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VR tech to revolutionize commercial driver training

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Serious Labs seems to have found a way from tragedy to triumph? The Edmonton-based firm designs and manufactures virtual reality simulators to standardize training programs for operators of heavy equipment such as aerial lifts, cranes, forklifts, and commercial trucks. These simulators enable operators to acquire and practice operational skills for the job safety and efficiency in a risk-free virtual environment so they can work more safely and efficiently.

The 2018 Humboldt bus catastrophe sent shock waves across the industry. The tragedy highlighted the need for standardized commercial driver training and testing. It also contributed to the acceleration of the federal government implementing a Mandatory Entry-Level Training (MELT) program for Class 1 & 2 drivers currently being adopted across Canada. MELT is a much more rigorous standard that promotes safety and in-depth practice for new drivers.

Enter Serious Labs. By proposing to harness the power of virtual reality (VR), Serious Labs has earned considerable funding to develop a VR commercial truck driving simulator.

The Government of Alberta has awarded $1 million, and Emissions Reduction Alberta (ERA) is contributing an additional $2 million for the simulator development. Commercial deployment is estimated to begin in 2024, with the simulator to be made available across Canada and the United States, and with the Alberta Motor Transport Association (AMTA) helping to provide simulator tests to certify that driver trainees have attained the appropriate standard. West Tech Report recently took the opportunity to chat with Serious Labs CEO, Jim Colvin, about the environmental and labour benefits of VR Driver Training, as well as the unique way that Colvin went from angel investor to CEO of the company.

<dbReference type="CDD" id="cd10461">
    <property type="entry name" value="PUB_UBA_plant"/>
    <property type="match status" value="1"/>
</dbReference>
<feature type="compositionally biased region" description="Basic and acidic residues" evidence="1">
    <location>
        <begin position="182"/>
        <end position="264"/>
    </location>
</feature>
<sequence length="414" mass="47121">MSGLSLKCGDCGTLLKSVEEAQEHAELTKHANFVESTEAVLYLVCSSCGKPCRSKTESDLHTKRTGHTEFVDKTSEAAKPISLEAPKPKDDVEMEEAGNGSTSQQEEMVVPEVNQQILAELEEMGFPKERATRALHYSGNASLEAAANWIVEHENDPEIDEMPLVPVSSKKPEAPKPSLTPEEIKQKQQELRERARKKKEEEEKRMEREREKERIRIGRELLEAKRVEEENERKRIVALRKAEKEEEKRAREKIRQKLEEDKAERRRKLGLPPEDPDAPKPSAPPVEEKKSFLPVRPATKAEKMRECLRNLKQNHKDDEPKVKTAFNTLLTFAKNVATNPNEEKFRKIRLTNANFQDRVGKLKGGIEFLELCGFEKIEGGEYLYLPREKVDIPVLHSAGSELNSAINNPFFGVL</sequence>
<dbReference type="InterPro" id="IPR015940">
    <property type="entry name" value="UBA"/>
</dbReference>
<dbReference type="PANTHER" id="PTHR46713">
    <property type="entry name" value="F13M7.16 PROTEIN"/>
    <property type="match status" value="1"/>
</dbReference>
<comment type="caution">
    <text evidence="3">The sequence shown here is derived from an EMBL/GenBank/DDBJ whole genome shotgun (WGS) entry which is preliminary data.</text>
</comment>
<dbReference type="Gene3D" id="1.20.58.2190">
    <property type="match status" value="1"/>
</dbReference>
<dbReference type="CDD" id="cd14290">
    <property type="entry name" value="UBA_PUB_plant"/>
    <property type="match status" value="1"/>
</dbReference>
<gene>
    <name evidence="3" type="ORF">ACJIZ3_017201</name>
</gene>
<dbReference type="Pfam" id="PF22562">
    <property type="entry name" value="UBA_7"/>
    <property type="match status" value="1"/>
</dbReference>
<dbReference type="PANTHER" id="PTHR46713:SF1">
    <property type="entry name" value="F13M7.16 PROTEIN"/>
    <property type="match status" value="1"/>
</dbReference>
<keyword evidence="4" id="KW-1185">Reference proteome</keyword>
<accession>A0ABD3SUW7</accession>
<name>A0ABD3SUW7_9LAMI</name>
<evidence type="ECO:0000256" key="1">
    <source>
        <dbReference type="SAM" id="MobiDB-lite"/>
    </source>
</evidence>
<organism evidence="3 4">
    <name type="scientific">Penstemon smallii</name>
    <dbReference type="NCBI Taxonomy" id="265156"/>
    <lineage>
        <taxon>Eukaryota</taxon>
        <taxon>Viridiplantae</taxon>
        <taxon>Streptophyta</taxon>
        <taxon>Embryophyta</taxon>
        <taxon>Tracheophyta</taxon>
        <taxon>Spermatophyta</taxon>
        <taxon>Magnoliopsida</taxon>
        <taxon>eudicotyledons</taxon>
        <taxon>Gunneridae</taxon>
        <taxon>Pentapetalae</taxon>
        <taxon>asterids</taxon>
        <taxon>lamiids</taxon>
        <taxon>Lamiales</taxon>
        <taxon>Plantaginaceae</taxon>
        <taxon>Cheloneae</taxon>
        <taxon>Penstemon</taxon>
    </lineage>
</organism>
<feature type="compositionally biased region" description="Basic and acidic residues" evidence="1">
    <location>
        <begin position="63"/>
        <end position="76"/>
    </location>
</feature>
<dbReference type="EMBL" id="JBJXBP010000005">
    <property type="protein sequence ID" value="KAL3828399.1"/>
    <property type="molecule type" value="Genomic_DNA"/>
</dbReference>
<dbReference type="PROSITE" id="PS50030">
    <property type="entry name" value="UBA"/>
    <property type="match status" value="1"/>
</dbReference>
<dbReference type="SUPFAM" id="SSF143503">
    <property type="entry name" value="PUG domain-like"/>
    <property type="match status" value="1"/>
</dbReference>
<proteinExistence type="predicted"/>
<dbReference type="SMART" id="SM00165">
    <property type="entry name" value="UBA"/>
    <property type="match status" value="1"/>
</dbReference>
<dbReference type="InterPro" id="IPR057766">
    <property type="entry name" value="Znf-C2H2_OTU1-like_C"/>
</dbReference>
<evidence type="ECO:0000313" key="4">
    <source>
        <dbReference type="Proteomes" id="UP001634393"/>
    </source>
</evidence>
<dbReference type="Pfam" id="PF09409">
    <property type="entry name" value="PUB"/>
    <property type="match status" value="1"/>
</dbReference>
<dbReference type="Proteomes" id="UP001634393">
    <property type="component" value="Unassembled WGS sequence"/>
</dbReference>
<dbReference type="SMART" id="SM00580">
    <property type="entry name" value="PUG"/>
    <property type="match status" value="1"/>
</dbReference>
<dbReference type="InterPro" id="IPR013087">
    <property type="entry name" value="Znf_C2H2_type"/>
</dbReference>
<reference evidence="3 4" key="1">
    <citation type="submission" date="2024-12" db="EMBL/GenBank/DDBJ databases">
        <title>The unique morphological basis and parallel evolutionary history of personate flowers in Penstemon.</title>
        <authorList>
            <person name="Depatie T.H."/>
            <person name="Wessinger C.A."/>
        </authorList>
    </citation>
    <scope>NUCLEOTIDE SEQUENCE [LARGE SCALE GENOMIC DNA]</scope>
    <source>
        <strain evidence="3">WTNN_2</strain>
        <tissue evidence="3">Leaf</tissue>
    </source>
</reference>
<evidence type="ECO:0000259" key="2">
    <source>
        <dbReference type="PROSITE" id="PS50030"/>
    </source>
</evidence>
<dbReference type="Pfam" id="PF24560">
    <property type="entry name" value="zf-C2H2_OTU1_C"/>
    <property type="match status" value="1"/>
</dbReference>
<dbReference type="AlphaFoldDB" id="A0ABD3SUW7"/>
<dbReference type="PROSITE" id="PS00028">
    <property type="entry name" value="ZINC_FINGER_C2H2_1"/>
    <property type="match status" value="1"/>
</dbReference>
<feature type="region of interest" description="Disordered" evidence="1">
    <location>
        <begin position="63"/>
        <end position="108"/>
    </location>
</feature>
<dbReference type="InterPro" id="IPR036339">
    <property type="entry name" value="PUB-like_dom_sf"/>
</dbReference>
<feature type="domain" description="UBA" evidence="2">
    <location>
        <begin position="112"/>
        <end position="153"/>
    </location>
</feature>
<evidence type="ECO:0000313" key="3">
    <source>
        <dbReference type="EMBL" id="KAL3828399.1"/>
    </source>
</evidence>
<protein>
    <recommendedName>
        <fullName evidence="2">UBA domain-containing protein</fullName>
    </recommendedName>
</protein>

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Next-Gen Tech Company Pops on New Cover Detection Test

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While the world comes out of the initial stages of the pandemic, COVID-19 will be continue to be a threat for some time to come. Companies, such as Zen Graphene, are working on ways to detect the virus and its variants and are on the forefronts of technology.

Nanotechnology firm ZEN Graphene Solutions Ltd. (TSX-Venture:ZEN) (OTCPK:ZENYF), is working to develop technology to help detect the COVID-19 virus and its variants. The firm signed an exclusive agreement with McMaster University to be the global commercializing partner for a newly developed aptamer-based, SARS-CoV-2 rapid detection technology.

This patent-pending technology uses clinical samples from patients and was funded by the Canadian Institutes of Health Research. The test is considered extremely accurate, scalable, saliva-based, affordable, and provides results in under 10 minutes.

Shares were trading up over 5% to $3.07 in early afternoon trade.